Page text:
In Sussex, an area of the Weald north of Pevensey were afforested under new Norman "". The new forest was granted as part of the Rape of Pevensey to Robert, Earl of Mortain. In the Domesday book it was referred to as Pevensel forest.
At its largest extent, the forest was approximately 20 square miles. The current forest is approximately 10 square miles and is currently bounded by Crowborough, Forest Row and Maresfield.
The forest contains some of human activity dating back to the Bronze Age and contains Bronze Age, Iron Age and Roman remains. The forest had been the centre for iron industry dating back to Roman times. While there is limited evidence of settlement within the forest itself, there are a number of villages that grew arond its medieval pale of the forest and many of these are of historic interest. The church of St Andrew and St Mary the Virgin in Fletching, three miles west of Maresfield, was the one where Simon de Monfort spent the night in vigil prior to his victory at the battle of Lewes. The church of St Denys in Rotherfield was founded by the Saxon Lord, Berhtwald after being cured of an illness at the monastery of St Denys in France. The current church dates from the 11th century. The church yard features yew tree reckoned to be over 1,000 years old. One of England's first blast furnaces was built in the Buxted area in the 1490's. The forest is better known in recent times as the setting for A.A. Milne's Christopher Robin stories.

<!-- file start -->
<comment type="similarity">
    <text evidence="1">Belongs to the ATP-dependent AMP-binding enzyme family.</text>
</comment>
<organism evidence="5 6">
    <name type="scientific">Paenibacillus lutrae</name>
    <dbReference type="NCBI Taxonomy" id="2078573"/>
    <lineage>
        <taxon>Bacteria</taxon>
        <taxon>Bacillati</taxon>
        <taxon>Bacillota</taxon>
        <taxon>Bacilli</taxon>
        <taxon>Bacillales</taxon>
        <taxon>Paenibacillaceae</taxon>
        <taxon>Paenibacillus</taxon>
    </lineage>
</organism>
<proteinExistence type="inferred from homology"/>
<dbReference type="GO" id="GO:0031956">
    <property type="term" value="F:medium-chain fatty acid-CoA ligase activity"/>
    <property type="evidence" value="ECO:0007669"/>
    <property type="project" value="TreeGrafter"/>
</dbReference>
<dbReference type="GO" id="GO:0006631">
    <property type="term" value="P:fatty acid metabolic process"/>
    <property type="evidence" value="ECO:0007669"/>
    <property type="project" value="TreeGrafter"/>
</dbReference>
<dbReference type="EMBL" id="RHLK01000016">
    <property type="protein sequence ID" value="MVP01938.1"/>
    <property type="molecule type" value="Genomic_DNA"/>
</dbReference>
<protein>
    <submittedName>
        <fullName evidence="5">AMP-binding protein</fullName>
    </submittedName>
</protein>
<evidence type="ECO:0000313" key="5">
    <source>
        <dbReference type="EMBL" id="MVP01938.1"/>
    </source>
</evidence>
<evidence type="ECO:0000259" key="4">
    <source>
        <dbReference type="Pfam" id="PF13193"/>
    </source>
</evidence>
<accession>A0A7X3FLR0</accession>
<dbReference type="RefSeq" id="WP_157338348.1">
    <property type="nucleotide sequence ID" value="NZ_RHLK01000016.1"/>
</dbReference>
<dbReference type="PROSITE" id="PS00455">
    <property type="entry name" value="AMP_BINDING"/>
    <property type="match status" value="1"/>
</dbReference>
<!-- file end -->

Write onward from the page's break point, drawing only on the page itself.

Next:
Scenic forest landscape
Hiking trails in forest
Medieval churches in neighboring villages
The forest covers approximately 10 square miles
Refreshments and other facilities available in neighboring villages
Picture to left - Gill's Leap by Poliphilo,
CC0, via Wikimedia Commons